7. 7. v TABLES Table 1 Summary of the foundations of research in relation to ontology, epistemology and methods used (Tuomi and Sarajärvi, 2003, p. 65) ............. 8 Table 2 The theoretical and methodological purpose of the thesis ............................. 14 Table 3 The empirical part of the thesis presents eight cases ..................................... 16 Table 4 The different types of service studied in each essay. ...................................... 18 Table 5 Comparison of the different approaches in characterising the concept of service experience ............................................................................................ 23 Table 6 The gaps found in research .............................................................................. 25 Table 7 Conceptual articles, which characterise the phenomenological service experience ........................................................................................................ 26 Table 8 Methods used in studies, which characterise the concept of service experience as a process .................................................................................... 28 Table 9 Empirical articles, which characterise service experience outcome-based ... 30 Table 10 Comparison of NSD, service marketing and management and S-D logic ..... 35 Table 11 The methods used in the thesis ....................................................................... 43 Table 12 Qualities of different research methods (amended from Webster and Mertova, 2007, p. 115). The Critical Incident Technique (cf. Flanagan, 1954) has been added....................................................................................... 48 Table 13 How metaphors and consumer preferences might have been used to create many of today’s service offerings (adapted from Durgee and Chen, 2006, p. 295) .................................................................................................... 50 Table 14 Data sources and purpose................................................................................ 50 Table 15 Steps in EBNIT data collection........................................................................ 52 Table 16 Characterisation of the terms lived critical event, other lived event and imaginary event in Event-Based Narrative Inquiry Technique (EBNIT) ..... 54 Table 17 The EBNIT steps in collecting and analysing narratives ................................ 55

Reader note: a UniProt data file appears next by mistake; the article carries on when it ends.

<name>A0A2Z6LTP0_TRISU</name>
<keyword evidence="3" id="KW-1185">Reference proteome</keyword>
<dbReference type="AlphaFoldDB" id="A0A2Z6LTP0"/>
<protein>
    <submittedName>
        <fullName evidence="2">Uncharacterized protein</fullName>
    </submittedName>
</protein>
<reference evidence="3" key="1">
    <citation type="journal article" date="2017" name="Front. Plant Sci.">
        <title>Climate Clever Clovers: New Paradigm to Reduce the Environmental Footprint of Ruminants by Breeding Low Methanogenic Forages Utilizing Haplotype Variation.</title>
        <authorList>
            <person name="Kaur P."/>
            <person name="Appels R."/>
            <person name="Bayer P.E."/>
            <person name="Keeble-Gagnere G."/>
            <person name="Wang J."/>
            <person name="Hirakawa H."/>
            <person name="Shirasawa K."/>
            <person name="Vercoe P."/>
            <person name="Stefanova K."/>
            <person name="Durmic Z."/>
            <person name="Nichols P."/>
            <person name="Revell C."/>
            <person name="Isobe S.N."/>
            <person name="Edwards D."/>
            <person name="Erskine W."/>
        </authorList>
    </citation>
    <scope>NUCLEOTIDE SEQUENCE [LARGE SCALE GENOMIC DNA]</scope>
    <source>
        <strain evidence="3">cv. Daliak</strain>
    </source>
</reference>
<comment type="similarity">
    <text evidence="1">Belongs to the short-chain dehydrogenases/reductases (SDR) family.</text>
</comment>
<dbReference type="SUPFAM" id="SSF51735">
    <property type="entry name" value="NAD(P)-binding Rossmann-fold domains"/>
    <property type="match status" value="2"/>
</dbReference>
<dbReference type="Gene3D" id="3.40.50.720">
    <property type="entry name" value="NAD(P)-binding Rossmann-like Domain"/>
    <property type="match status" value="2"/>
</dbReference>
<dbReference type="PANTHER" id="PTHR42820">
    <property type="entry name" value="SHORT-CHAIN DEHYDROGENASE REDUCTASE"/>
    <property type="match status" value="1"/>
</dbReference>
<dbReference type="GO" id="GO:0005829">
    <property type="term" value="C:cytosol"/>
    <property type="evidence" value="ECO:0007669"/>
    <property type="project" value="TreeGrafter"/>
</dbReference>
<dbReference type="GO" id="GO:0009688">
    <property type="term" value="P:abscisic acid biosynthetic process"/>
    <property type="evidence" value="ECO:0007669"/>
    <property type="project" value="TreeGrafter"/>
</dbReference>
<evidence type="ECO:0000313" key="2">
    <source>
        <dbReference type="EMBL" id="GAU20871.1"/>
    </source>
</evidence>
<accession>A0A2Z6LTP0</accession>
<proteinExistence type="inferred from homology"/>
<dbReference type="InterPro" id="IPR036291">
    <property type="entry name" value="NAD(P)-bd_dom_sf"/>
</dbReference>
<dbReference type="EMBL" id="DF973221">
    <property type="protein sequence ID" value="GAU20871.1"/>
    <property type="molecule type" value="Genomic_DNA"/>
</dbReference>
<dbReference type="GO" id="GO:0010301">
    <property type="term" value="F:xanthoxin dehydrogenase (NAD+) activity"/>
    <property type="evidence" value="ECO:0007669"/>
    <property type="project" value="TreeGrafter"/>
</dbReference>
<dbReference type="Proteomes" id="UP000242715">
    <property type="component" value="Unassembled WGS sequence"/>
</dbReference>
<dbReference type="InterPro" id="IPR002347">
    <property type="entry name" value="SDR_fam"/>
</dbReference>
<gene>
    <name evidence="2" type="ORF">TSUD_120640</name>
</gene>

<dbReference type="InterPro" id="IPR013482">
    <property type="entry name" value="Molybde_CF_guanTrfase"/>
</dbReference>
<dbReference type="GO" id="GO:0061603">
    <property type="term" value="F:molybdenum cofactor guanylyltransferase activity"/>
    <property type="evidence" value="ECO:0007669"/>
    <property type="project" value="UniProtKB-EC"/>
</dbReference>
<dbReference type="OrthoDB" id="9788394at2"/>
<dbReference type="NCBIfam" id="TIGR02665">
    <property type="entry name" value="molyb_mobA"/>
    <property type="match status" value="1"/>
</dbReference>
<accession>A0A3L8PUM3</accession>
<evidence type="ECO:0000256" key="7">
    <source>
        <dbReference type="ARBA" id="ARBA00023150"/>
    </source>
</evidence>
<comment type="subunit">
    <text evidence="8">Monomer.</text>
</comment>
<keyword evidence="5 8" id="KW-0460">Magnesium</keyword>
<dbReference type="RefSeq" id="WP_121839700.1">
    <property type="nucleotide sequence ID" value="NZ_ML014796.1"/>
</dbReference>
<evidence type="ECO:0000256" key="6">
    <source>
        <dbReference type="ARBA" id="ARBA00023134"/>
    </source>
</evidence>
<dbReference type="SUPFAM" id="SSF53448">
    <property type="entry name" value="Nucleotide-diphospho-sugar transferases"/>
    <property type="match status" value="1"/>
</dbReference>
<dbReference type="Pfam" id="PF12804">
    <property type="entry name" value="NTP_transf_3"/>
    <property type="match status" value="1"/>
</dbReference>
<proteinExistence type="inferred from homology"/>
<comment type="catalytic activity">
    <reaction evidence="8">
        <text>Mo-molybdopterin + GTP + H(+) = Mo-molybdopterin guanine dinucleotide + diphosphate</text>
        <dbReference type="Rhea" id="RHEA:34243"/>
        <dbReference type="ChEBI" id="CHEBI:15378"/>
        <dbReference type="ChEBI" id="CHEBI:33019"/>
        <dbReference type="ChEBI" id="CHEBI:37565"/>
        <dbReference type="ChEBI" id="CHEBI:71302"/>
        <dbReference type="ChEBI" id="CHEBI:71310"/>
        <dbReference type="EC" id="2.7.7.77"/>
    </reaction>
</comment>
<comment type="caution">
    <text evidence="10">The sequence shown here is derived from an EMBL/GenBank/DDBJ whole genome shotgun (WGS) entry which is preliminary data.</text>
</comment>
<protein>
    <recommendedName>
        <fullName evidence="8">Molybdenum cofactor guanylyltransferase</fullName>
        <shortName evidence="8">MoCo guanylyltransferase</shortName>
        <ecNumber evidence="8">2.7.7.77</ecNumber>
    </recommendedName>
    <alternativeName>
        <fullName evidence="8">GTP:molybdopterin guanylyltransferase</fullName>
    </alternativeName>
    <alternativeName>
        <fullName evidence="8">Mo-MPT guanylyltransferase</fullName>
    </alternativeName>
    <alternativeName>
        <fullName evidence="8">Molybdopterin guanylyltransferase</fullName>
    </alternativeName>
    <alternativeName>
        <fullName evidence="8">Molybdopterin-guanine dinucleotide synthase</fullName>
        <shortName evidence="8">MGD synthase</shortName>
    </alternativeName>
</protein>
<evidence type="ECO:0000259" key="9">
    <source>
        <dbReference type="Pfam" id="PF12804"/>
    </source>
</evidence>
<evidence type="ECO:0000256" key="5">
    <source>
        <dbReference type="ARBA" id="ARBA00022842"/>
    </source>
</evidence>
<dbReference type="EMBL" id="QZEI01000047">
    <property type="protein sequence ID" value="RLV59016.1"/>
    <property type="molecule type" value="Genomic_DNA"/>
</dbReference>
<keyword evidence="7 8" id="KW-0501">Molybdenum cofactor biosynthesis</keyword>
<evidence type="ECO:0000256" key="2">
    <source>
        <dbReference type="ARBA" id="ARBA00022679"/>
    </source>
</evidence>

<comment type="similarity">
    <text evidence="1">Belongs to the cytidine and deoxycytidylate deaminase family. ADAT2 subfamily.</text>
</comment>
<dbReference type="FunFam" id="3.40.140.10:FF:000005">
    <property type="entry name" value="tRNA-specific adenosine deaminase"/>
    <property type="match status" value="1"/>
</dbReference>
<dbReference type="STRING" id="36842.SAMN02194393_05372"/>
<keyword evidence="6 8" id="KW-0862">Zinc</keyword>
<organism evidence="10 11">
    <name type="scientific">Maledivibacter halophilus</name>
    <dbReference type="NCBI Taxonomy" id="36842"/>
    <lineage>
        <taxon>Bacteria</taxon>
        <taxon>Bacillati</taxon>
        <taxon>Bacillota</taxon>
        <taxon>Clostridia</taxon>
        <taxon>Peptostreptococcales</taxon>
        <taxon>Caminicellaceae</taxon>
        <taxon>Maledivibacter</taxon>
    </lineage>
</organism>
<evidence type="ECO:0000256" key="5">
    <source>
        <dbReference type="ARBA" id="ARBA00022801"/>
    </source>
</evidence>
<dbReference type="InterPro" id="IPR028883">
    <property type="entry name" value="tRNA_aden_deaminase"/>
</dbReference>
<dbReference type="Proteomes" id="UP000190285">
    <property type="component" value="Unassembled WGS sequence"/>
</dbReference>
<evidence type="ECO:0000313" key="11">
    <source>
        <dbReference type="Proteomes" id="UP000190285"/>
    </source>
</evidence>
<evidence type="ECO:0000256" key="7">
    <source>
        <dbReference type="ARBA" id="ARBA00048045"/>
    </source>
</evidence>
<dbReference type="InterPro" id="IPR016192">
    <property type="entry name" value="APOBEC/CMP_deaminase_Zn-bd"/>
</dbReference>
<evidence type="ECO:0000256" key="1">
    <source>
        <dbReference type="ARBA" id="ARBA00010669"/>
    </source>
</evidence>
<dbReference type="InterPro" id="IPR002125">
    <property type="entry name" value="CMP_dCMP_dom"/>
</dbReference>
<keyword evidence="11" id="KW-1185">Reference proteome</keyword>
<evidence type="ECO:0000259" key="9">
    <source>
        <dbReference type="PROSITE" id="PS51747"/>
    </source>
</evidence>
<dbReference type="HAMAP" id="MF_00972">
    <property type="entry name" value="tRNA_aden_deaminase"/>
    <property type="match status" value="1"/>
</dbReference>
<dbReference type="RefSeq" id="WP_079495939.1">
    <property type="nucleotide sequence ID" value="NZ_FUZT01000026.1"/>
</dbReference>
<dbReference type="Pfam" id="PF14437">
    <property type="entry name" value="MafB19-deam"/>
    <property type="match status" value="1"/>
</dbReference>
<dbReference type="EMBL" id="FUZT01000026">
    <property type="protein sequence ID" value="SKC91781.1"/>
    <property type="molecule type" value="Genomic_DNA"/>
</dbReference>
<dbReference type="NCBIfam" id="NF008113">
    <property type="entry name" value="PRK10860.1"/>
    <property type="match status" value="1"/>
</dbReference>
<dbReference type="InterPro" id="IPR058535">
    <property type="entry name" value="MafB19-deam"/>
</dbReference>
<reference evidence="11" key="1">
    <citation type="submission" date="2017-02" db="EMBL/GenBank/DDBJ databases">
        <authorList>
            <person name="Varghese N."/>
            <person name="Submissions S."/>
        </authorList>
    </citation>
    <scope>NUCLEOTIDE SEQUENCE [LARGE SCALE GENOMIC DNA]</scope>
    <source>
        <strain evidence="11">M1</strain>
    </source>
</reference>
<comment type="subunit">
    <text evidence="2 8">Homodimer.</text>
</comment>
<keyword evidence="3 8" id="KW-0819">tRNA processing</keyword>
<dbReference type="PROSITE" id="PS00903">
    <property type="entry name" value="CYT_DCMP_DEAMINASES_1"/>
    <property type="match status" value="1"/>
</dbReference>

8. 8. vi Table 18 Validity and reliability in narrative inquiry technique as opposed to objectivist characterisation of research. Based on Webster and Mertova (2007) ............................................................................................................... 57 Table 19 General validity and reliability in the narrative inquiry technique (based on Webster and Mertova, 2007) and in the presented EBNIT studies .......... 61 Table 20 The 1st phase of data collection for the literature review ................................ 67 Table 21 The 2nd phase of data collection for the literature review ............................. 68 Table 22 Summary of the multi case study in Essay 2 ................................................... 70 Table 23 Cases, where service managers experienced developing and co-creating a service innovation ............................................................................................ 72 Table 24 Description of the multi-case study in Essay 4 ............................................... 75 Table 25 Summary of the contribution of the thesis to S-D logic, service innovation and methodology ............................................................................................. 83 Table 26 Characteristics of the phenomenological service experience based on the findings of the study ........................................................................................ 84 Table 27 Characteristics and aspects of service experience and the phenomenological service innovation experiences ........................................ 90 FIGURES Figure 1 The structure of the summary ........................................................................... 3 Figure 2 Interpretation with the hermeneutic spiral (amended from Routio, 2004) ... 9 Figure 3 Streams of literature related to characterising service experience based on the phenomenological approach in an innovation context. (The spiral figure: Routio, 2004.) ...................................................................................... 13 Figure 4 The process of the research, including the summary and essays ................... 16 Figure 5 Types of service, where service experiences with innovations took place ..... 18 Figure 6 Individual service innovation experiences within a social network............... 40